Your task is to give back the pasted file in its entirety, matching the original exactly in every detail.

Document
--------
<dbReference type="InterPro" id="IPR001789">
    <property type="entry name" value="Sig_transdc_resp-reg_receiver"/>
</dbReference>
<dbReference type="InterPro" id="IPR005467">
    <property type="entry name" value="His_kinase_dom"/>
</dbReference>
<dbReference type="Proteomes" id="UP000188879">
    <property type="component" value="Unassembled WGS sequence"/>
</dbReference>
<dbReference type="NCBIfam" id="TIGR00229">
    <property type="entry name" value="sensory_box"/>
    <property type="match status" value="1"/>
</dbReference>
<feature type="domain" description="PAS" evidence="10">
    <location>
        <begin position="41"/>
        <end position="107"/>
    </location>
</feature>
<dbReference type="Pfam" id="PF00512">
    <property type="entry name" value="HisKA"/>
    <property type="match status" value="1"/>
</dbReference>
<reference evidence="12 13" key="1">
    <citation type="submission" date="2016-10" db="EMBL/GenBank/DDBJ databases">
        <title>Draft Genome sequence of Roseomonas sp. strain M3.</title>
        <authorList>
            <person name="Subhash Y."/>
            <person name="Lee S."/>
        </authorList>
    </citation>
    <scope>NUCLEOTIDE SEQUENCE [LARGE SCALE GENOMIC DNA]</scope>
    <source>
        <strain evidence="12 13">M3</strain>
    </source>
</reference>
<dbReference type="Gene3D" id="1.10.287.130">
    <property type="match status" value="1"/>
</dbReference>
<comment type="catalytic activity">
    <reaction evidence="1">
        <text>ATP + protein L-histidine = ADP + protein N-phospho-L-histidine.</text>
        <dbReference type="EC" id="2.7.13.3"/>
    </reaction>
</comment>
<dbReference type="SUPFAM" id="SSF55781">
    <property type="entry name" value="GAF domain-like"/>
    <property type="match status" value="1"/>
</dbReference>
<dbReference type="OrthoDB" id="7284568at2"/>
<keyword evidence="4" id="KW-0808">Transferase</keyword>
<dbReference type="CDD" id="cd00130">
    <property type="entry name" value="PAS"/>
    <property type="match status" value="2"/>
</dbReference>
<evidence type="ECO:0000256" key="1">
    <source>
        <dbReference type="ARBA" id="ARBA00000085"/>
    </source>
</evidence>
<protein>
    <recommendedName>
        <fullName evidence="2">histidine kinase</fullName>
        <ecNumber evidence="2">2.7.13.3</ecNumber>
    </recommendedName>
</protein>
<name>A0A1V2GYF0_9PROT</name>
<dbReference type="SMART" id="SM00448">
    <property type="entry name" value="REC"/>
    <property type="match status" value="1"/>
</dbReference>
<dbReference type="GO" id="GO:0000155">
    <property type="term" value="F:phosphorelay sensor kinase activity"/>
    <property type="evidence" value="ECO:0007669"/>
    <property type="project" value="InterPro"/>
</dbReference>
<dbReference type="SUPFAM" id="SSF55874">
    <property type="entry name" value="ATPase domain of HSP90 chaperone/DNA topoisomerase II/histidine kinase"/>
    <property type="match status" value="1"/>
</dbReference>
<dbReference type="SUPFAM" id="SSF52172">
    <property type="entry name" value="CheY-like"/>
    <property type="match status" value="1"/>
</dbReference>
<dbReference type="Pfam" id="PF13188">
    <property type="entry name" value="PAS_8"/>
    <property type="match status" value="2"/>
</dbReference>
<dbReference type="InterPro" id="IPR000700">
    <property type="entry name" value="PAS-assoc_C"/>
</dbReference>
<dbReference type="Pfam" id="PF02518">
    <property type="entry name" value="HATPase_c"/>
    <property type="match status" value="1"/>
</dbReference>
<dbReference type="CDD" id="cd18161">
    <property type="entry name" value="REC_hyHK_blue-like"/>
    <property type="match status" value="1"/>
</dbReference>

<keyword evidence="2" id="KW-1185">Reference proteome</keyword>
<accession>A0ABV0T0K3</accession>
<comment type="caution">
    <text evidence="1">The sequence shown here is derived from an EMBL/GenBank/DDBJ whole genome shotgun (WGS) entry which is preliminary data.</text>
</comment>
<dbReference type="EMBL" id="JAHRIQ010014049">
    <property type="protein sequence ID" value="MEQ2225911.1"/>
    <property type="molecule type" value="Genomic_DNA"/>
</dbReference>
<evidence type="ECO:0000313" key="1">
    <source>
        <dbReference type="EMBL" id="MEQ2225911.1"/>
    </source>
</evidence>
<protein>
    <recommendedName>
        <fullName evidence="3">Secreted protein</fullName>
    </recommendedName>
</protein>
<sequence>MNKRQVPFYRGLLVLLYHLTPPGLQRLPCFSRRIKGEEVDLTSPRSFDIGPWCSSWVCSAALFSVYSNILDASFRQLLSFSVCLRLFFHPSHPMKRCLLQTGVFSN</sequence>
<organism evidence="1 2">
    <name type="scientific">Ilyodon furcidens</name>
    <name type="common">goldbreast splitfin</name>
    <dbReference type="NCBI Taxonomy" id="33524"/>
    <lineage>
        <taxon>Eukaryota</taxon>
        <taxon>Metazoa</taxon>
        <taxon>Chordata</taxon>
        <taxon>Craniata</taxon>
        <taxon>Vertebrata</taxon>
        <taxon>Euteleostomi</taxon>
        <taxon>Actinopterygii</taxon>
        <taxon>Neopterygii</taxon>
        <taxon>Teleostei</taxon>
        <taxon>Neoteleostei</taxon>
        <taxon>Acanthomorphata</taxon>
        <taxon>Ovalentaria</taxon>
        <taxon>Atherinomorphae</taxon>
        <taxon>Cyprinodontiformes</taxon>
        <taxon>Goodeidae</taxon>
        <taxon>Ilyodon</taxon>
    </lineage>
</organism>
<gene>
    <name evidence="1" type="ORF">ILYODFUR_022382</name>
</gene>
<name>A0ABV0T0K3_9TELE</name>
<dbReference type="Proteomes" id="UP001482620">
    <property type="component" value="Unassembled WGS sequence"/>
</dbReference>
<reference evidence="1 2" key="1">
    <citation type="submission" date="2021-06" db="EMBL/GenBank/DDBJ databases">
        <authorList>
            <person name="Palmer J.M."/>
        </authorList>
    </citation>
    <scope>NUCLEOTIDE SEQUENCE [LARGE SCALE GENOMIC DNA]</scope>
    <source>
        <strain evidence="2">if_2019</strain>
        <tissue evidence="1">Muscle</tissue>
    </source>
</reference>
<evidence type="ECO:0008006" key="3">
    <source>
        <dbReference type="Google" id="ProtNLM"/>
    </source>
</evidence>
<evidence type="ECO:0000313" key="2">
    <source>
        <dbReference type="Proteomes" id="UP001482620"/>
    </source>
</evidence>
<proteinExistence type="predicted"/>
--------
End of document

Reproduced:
<dbReference type="InterPro" id="IPR001789">
    <property type="entry name" value="Sig_transdc_resp-reg_receiver"/>
</dbReference>
<dbReference type="InterPro" id="IPR005467">
    <property type="entry name" value="His_kinase_dom"/>
</dbReference>
<dbReference type="Proteomes" id="UP000188879">
    <property type="component" value="Unassembled WGS sequence"/>
</dbReference>
<dbReference type="NCBIfam" id="TIGR00229">
    <property type="entry name" value="sensory_box"/>
    <property type="match status" value="1"/>
</dbReference>
<feature type="domain" description="PAS" evidence="10">
    <location>
        <begin position="41"/>
        <end position="107"/>
    </location>
</feature>
<dbReference type="Pfam" id="PF00512">
    <property type="entry name" value="HisKA"/>
    <property type="match status" value="1"/>
</dbReference>
<reference evidence="12 13" key="1">
    <citation type="submission" date="2016-10" db="EMBL/GenBank/DDBJ databases">
        <title>Draft Genome sequence of Roseomonas sp. strain M3.</title>
        <authorList>
            <person name="Subhash Y."/>
            <person name="Lee S."/>
        </authorList>
    </citation>
    <scope>NUCLEOTIDE SEQUENCE [LARGE SCALE GENOMIC DNA]</scope>
    <source>
        <strain evidence="12 13">M3</strain>
    </source>
</reference>
<dbReference type="Gene3D" id="1.10.287.130">
    <property type="match status" value="1"/>
</dbReference>
<comment type="catalytic activity">
    <reaction evidence="1">
        <text>ATP + protein L-histidine = ADP + protein N-phospho-L-histidine.</text>
        <dbReference type="EC" id="2.7.13.3"/>
    </reaction>
</comment>
<dbReference type="SUPFAM" id="SSF55781">
    <property type="entry name" value="GAF domain-like"/>
    <property type="match status" value="1"/>
</dbReference>
<dbReference type="OrthoDB" id="7284568at2"/>
<keyword evidence="4" id="KW-0808">Transferase</keyword>
<dbReference type="CDD" id="cd00130">
    <property type="entry name" value="PAS"/>
    <property type="match status" value="2"/>
</dbReference>
<evidence type="ECO:0000256" key="1">
    <source>
        <dbReference type="ARBA" id="ARBA00000085"/>
    </source>
</evidence>
<protein>
    <recommendedName>
        <fullName evidence="2">histidine kinase</fullName>
        <ecNumber evidence="2">2.7.13.3</ecNumber>
    </recommendedName>
</protein>
<name>A0A1V2GYF0_9PROT</name>
<dbReference type="SMART" id="SM00448">
    <property type="entry name" value="REC"/>
    <property type="match status" value="1"/>
</dbReference>
<dbReference type="GO" id="GO:0000155">
    <property type="term" value="F:phosphorelay sensor kinase activity"/>
    <property type="evidence" value="ECO:0007669"/>
    <property type="project" value="InterPro"/>
</dbReference>
<dbReference type="SUPFAM" id="SSF55874">
    <property type="entry name" value="ATPase domain of HSP90 chaperone/DNA topoisomerase II/histidine kinase"/>
    <property type="match status" value="1"/>
</dbReference>
<dbReference type="SUPFAM" id="SSF52172">
    <property type="entry name" value="CheY-like"/>
    <property type="match status" value="1"/>
</dbReference>
<dbReference type="Pfam" id="PF13188">
    <property type="entry name" value="PAS_8"/>
    <property type="match status" value="2"/>
</dbReference>
<dbReference type="InterPro" id="IPR000700">
    <property type="entry name" value="PAS-assoc_C"/>
</dbReference>
<dbReference type="Pfam" id="PF02518">
    <property type="entry name" value="HATPase_c"/>
    <property type="match status" value="1"/>
</dbReference>
<dbReference type="CDD" id="cd18161">
    <property type="entry name" value="REC_hyHK_blue-like"/>
    <property type="match status" value="1"/>
</dbReference>

<keyword evidence="2" id="KW-1185">Reference proteome</keyword>
<accession>A0ABV0T0K3</accession>
<comment type="caution">
    <text evidence="1">The sequence shown here is derived from an EMBL/GenBank/DDBJ whole genome shotgun (WGS) entry which is preliminary data.</text>
</comment>
<dbReference type="EMBL" id="JAHRIQ010014049">
    <property type="protein sequence ID" value="MEQ2225911.1"/>
    <property type="molecule type" value="Genomic_DNA"/>
</dbReference>
<evidence type="ECO:0000313" key="1">
    <source>
        <dbReference type="EMBL" id="MEQ2225911.1"/>
    </source>
</evidence>
<protein>
    <recommendedName>
        <fullName evidence="3">Secreted protein</fullName>
    </recommendedName>
</protein>
<sequence>MNKRQVPFYRGLLVLLYHLTPPGLQRLPCFSRRIKGEEVDLTSPRSFDIGPWCSSWVCSAALFSVYSNILDASFRQLLSFSVCLRLFFHPSHPMKRCLLQTGVFSN</sequence>
<organism evidence="1 2">
    <name type="scientific">Ilyodon furcidens</name>
    <name type="common">goldbreast splitfin</name>
    <dbReference type="NCBI Taxonomy" id="33524"/>
    <lineage>
        <taxon>Eukaryota</taxon>
        <taxon>Metazoa</taxon>
        <taxon>Chordata</taxon>
        <taxon>Craniata</taxon>
        <taxon>Vertebrata</taxon>
        <taxon>Euteleostomi</taxon>
        <taxon>Actinopterygii</taxon>
        <taxon>Neopterygii</taxon>
        <taxon>Teleostei</taxon>
        <taxon>Neoteleostei</taxon>
        <taxon>Acanthomorphata</taxon>
        <taxon>Ovalentaria</taxon>
        <taxon>Atherinomorphae</taxon>
        <taxon>Cyprinodontiformes</taxon>
        <taxon>Goodeidae</taxon>
        <taxon>Ilyodon</taxon>
    </lineage>
</organism>
<gene>
    <name evidence="1" type="ORF">ILYODFUR_022382</name>
</gene>
<name>A0ABV0T0K3_9TELE</name>
<dbReference type="Proteomes" id="UP001482620">
    <property type="component" value="Unassembled WGS sequence"/>
</dbReference>
<reference evidence="1 2" key="1">
    <citation type="submission" date="2021-06" db="EMBL/GenBank/DDBJ databases">
        <authorList>
            <person name="Palmer J.M."/>
        </authorList>
    </citation>
    <scope>NUCLEOTIDE SEQUENCE [LARGE SCALE GENOMIC DNA]</scope>
    <source>
        <strain evidence="2">if_2019</strain>
        <tissue evidence="1">Muscle</tissue>
    </source>
</reference>
<evidence type="ECO:0008006" key="3">
    <source>
        <dbReference type="Google" id="ProtNLM"/>
    </source>
</evidence>
<evidence type="ECO:0000313" key="2">
    <source>
        <dbReference type="Proteomes" id="UP001482620"/>
    </source>
</evidence>
<proteinExistence type="predicted"/>